“I always have an eye for beautiful, healthy specimens of rare plants, so I like to capture them when I see them,” said Lexi Osterhoudt, a Ph.D. student at Columbia University’s Integrated Program in Cellular, Molecular and Biomedical Studies. Often, she said, her plant souvenirs are impulse buys she picks up while traveling domestically, or they’re great finds that are less expensive than they would be if she bought them in New York, where she currently lives.

“I’ll Saran wrap the pot to hold the soil together, put them in a paper bag and stick them under the seat in front of me,” she said.

If more clarification is needed, TSA has provided a comprehensive and searchable list where travelers can look up items they are concerned about bringing. Knitting needles, for example, are allowed in hand luggage, as are live fish, provided they are in water and a transparent container. But wait – isn’t that a liquid rule?

“Live fish are actually allowed to be transported through a security checkpoint,” Farbstein said. “And of course to keep them alive, they have to be in water. TSA officers will screen the container of water that the fish is in. It will take extra time for the screening process. Live fish in water do not have to meet the 3-1-1 – the rule.”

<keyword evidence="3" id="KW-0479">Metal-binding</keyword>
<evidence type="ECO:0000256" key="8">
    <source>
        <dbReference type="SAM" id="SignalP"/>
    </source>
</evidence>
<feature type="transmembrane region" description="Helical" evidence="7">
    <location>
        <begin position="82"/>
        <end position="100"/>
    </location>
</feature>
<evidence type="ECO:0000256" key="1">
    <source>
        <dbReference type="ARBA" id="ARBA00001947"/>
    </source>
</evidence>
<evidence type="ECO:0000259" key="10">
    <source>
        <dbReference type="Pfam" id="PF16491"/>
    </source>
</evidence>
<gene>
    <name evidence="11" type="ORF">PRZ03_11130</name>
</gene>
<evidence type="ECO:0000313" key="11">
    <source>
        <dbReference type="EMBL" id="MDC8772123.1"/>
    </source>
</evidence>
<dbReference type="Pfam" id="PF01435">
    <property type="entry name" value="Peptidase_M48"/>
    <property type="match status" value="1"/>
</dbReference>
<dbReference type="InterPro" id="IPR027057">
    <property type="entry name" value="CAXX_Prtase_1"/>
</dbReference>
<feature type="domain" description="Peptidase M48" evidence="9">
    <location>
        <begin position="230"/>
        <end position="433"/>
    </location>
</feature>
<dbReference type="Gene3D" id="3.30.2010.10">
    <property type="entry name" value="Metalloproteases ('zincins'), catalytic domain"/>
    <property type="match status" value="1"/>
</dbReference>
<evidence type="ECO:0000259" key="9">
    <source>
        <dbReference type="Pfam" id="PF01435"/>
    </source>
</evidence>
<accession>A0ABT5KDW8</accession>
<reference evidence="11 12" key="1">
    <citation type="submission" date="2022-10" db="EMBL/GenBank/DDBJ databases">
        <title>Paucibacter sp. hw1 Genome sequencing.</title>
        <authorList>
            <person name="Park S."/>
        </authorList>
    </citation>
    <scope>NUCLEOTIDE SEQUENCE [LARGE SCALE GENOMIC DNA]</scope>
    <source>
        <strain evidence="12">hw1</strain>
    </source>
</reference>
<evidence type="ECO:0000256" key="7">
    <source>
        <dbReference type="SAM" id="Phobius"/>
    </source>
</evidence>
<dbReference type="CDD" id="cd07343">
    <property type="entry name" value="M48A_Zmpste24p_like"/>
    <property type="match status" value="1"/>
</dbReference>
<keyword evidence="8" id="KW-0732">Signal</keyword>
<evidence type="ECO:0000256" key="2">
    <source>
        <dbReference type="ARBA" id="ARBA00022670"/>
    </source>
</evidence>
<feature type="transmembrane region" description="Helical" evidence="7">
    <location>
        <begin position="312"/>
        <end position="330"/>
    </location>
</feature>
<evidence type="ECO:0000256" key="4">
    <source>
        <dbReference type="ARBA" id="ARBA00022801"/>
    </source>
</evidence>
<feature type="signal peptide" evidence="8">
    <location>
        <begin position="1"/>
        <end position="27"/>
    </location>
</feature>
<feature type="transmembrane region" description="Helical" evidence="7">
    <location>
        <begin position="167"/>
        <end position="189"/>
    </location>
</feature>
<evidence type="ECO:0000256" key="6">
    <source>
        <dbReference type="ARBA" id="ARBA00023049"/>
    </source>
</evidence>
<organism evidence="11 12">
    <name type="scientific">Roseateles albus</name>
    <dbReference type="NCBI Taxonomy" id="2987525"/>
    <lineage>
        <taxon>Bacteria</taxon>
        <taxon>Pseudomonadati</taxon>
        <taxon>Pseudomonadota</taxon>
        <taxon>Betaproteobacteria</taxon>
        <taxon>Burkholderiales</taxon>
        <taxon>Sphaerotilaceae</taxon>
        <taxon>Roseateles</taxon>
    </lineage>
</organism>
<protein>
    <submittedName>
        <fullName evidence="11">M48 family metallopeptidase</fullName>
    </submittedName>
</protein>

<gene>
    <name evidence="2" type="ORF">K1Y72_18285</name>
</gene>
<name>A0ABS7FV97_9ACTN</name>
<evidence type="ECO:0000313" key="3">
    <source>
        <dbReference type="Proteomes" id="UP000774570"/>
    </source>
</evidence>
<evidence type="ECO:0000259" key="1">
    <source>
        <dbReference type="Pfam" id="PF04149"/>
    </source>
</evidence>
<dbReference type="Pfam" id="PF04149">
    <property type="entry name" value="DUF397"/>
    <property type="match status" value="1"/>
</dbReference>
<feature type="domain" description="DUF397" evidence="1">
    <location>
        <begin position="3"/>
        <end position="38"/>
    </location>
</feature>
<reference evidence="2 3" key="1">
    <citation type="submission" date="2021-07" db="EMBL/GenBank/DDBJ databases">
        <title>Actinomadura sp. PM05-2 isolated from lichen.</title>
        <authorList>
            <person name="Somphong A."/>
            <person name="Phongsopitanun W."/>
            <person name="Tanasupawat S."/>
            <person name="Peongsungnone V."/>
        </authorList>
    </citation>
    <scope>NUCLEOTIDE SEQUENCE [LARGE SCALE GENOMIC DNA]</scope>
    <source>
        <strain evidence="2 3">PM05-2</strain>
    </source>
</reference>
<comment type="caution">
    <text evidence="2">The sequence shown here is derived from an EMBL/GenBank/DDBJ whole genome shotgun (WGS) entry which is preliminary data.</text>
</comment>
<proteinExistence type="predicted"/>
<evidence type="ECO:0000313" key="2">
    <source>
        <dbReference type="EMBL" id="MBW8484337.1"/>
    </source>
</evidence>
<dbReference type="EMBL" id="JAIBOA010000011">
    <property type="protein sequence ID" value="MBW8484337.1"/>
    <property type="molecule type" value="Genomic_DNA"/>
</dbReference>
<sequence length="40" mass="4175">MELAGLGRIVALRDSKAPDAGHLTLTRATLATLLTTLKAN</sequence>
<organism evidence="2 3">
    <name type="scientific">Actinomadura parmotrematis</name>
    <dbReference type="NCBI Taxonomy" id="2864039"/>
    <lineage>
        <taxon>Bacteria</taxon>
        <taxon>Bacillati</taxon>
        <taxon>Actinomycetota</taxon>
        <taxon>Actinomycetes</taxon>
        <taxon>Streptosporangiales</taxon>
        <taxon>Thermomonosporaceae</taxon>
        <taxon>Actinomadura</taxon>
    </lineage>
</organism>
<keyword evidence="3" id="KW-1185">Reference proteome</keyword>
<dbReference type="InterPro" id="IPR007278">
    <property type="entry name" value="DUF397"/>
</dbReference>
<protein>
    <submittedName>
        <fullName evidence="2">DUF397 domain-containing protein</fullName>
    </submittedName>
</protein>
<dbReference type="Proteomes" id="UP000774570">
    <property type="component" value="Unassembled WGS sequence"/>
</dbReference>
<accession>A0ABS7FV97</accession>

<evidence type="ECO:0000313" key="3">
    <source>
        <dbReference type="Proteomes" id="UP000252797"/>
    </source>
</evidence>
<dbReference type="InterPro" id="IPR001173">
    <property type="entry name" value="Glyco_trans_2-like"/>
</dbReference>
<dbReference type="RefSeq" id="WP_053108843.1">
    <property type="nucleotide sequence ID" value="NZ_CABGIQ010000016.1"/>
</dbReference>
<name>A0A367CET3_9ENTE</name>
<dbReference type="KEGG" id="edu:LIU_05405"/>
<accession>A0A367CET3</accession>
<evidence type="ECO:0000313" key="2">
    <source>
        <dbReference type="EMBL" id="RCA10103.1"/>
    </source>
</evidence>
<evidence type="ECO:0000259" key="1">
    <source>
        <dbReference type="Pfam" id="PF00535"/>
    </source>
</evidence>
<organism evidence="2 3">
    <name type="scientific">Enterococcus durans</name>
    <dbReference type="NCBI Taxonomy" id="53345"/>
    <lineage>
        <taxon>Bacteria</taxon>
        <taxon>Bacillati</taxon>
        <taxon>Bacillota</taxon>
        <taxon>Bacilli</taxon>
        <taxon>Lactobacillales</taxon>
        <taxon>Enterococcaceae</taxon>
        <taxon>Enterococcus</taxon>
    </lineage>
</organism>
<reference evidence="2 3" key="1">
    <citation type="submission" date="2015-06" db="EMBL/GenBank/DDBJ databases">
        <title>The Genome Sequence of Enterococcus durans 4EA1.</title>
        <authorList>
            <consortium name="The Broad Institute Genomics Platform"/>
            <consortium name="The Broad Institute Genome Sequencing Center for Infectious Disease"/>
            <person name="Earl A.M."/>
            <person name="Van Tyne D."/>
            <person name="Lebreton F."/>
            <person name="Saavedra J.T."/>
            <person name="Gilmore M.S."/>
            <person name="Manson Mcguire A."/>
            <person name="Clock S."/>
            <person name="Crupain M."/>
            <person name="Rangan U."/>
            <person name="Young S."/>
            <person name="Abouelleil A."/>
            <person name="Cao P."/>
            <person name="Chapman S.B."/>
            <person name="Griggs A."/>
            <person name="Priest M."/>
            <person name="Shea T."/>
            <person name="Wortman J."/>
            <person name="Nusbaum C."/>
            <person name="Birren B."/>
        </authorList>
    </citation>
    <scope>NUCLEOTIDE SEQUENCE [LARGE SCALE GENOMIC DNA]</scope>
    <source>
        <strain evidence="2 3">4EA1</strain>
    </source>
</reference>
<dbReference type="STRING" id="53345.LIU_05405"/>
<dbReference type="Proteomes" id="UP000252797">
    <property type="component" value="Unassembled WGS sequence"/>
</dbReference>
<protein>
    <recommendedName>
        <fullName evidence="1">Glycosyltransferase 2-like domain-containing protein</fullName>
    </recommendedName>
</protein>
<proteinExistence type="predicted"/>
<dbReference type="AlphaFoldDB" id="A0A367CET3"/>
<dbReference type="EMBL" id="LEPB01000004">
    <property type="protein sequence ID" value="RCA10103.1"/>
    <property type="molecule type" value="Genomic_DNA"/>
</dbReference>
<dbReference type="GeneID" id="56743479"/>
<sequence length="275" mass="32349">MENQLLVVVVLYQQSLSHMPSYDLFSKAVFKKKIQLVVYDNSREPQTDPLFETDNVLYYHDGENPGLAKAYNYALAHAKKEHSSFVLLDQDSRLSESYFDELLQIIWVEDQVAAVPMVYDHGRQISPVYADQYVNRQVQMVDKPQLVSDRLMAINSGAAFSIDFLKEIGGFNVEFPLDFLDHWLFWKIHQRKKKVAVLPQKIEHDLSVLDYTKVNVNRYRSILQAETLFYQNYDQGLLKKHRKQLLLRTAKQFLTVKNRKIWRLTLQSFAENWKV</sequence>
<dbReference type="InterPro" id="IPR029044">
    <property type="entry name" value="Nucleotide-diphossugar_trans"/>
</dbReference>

Cremated human remains get a little more complicated, while cricket bats and cutting boards are best kept in checked baggage. Musical instruments such as violins are allowed after they undergo a TSA screening, but for brass instruments the proposal is to check them. And if you’re a Harry Potter fan, fear not – wands are allowed on flights.

Despite the TSA’s rules, there is one item in particular that Ms. Farbstein said she still sees confiscated far too often: knives. “We see knives every day,” she said.

As many as four tons of various types of knives and large tools are confiscated at Newark Liberty International Airport in an average year, according to Farbstein. The TSA then ships them in bulk to the state of Pennsylvania, she said, which sells them for a profit at a thrift store in Harrisburg.

Travelers should remember that knives of any kind are not allowed on flights, Farbstein said.

Something that doesn’t get confiscated? A duffel bag with eight rolls of Goetta sausage. However, it could land you on the TSA’s Instagram account.

Quiz photos by Tony Cenicola.